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Siraj Syed

Siraj Syed is the India Correspondent for and a member of FIPRESCI, the International Federation of Film Critics. He is a Film Festival Correspondent since 1976, Film-critic since 1969 and a Feature-writer since 1970. 



Transformers-The Last Knight, Review by Siraj Syed: Michael’s Bay Watch

Transformers-The Last Knight, Review by Siraj Syed: Michael’s Bay Watch

A lot of words related to media get either entirely new meanings or stretch their known meanings to the limit and beyond, once you have watched Michael Bay’s Transformers.

It is far too tempting to let the last Knight remain as it is, without getting punny. I saw the film last Night (Wednesday late afternoon, to be precise), and I often felt that last Night was never going to end. It eventually did, and exiting audiences at the Mumbai preview were greeted with a lethal dose of rain that led to cancellations of 192 local train runs. A few knights in transformers (read cars/taxis) offered lifts to stranded film-buffs like yours truly, though the drive back home took just about as long as the stay on the seat in the cinema. Of course you must blame the torrential downpour. But some blame must also be apportioned to the floodgates of computer graphics that were opened (torn apart?) on the screen in IMAX 3D.

3D means three dimensions, with the dimension of depth added, making scenes have length, breadth and depth. Sadly, depth is largely missing in this film, which is high on length and full on breadth. In all fairness, why blame the inanimate glasses for whatever stuff they had to behold for the eons they were perched on human noses and ears, in some cases being add-ons, second spectacles to sight-challenged wearers? They were merely doing their job. And let’s not get into questions like job satisfaction, shall we?

There’s a popular acronym mouthed at every media gathering in the last two years or so—OTT (Over The Top). Whosoever is the wise guy or savvy dame who coined the term “ain’t seen nuthin yet”, if he/she hasn’t seen, and heard, obviously, Transformers 5. How dare you use OTT to describe anything but Michael Bay’s film wonder on thunder? Now how do we deal with Transformers? The word comes from electricity, but here, so shocking is the voltage of the film that all insulation, silicone or any other cone, will not be able to shield you from the nerve-piercing current and critical radiation (and I am definitely not referring to radiation as a beautician would).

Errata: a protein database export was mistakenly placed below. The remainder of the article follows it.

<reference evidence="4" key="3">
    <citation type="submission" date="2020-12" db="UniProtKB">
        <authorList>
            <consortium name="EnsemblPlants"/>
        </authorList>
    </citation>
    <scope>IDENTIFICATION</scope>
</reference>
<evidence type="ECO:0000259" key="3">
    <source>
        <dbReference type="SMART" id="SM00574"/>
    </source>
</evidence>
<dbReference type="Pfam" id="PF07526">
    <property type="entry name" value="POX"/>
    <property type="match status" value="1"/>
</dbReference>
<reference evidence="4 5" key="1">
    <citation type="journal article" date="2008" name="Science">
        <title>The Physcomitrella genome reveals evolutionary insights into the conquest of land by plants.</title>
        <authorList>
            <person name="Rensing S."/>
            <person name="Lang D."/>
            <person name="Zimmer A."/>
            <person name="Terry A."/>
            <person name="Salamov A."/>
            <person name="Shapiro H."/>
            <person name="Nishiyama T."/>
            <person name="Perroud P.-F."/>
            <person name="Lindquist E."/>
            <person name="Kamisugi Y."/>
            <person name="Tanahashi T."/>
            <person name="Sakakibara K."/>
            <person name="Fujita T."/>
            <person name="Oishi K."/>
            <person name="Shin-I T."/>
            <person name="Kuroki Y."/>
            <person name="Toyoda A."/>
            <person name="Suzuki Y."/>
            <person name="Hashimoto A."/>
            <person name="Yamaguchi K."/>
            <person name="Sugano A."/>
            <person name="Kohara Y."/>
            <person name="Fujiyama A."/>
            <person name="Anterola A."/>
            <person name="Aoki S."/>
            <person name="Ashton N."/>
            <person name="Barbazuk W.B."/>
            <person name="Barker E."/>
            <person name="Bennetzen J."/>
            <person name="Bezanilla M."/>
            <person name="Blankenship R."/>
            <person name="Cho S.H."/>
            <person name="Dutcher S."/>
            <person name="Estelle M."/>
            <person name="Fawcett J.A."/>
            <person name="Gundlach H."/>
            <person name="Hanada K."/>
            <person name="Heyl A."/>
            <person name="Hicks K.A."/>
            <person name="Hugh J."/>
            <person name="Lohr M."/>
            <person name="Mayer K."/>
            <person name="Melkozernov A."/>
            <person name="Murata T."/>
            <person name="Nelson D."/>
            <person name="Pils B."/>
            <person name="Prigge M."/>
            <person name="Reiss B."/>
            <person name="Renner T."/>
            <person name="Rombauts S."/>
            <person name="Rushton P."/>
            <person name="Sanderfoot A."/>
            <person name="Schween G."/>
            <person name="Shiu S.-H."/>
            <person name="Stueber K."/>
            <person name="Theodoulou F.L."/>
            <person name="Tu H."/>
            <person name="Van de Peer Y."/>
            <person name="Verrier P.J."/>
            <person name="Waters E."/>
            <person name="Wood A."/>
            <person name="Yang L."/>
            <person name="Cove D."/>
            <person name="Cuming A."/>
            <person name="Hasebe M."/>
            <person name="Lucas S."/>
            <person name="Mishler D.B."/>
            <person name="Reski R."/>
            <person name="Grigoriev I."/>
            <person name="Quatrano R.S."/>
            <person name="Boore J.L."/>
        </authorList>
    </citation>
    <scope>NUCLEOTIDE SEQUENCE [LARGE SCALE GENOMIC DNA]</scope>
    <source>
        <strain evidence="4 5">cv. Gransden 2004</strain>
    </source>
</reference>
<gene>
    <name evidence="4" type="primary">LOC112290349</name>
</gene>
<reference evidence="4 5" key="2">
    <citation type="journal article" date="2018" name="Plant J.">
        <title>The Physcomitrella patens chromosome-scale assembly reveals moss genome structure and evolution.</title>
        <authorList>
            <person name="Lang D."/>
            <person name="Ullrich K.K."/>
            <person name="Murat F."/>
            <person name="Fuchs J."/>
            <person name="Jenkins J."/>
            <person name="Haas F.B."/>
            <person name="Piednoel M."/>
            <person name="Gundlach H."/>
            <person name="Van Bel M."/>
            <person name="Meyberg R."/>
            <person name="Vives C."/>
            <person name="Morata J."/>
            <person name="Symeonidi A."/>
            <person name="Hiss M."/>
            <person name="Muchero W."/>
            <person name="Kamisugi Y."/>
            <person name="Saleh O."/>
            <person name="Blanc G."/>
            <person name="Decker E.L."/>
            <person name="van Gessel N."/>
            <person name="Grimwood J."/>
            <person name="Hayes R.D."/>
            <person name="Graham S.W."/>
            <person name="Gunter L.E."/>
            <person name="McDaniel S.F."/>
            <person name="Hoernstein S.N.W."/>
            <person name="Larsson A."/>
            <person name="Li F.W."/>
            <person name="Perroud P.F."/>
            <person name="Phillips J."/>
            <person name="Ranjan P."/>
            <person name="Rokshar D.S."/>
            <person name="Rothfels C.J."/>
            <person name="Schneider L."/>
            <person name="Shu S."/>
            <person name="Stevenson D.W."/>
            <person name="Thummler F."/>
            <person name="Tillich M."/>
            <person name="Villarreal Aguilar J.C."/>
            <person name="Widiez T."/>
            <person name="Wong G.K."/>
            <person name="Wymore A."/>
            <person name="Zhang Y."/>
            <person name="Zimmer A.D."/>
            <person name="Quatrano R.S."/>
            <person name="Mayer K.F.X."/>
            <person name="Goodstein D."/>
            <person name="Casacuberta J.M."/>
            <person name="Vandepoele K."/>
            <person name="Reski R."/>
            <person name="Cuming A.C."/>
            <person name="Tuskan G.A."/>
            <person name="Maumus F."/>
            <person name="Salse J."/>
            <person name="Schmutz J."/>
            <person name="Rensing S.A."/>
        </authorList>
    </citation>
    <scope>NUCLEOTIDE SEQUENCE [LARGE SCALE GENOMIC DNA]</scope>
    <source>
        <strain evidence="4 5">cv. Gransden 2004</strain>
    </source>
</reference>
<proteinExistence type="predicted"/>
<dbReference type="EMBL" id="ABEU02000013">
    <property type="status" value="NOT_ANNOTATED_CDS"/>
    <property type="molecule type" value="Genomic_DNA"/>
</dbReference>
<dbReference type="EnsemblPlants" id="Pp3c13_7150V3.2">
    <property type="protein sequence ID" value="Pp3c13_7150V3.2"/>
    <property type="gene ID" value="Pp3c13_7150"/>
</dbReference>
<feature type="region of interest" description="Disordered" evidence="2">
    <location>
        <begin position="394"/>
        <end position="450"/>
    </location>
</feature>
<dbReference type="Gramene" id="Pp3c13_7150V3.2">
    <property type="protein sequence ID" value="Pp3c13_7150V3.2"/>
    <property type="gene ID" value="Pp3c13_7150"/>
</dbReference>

Who is transforming what? Yes, we all know it is a toy game franchise. Cars become weapon-wielding monsters before you can say “Ignition”. Okay, we’ll take that. But here, everyone and everything is becoming everyotherone and everyotherthing, across 1600 years! I cannot bet how many, but a few sane viewers who keep trying to make sense of the millenniums-spanning epic are going to be transformed into numbskulls if they sit through the around two-and-a-half hour overture to who? King Arthur, and Lancelot, and Knights of the Round Table and Merlin, the Magician, across two and a half planets? No, we cannot take that.

Frankly, they swapped the trailer for the film. What I saw cannot but be an extended trailer, a first of its kind, ‘director’s cut trailer’. The film itself... being slated for release after the blockbustering over the trailer subsides, which could easily take a couple of years (Transformers Universe: Bumblebee, is scheduled for release on June 8, 2018, and a sixth film is scheduled for release on June 28, 2019). Problem is, what then happens to numero five and a half spin-offo and numero sixo, of which we were given a teaser at the end credit titles? Here’s a transformative idea, for sure. Release the same as King Arthur, alias Optimus Prime. Franchise fans by the millions (billions, anybody? Naw...only kidding) and ignoramuses will lap it all up, the cognoscenti will never go to see the film, which leaves only the critics. So now you know what kind of job we have. They never give us a choice—one day it is BayWatch, which is eye-candy, the next, it could be Transformers: The Last Knight, which has close shots of a thousand types of eyes and eyeballs, including Megatron and Unicron, Optical (sorry, it is mus, not cal, but never mind) Prime and Bumble Bee that as it may, very few of them human, and only one genuine babe to watch. (Egads, they already have a longer version of the film in place! No kidding? In a safe place, I presume).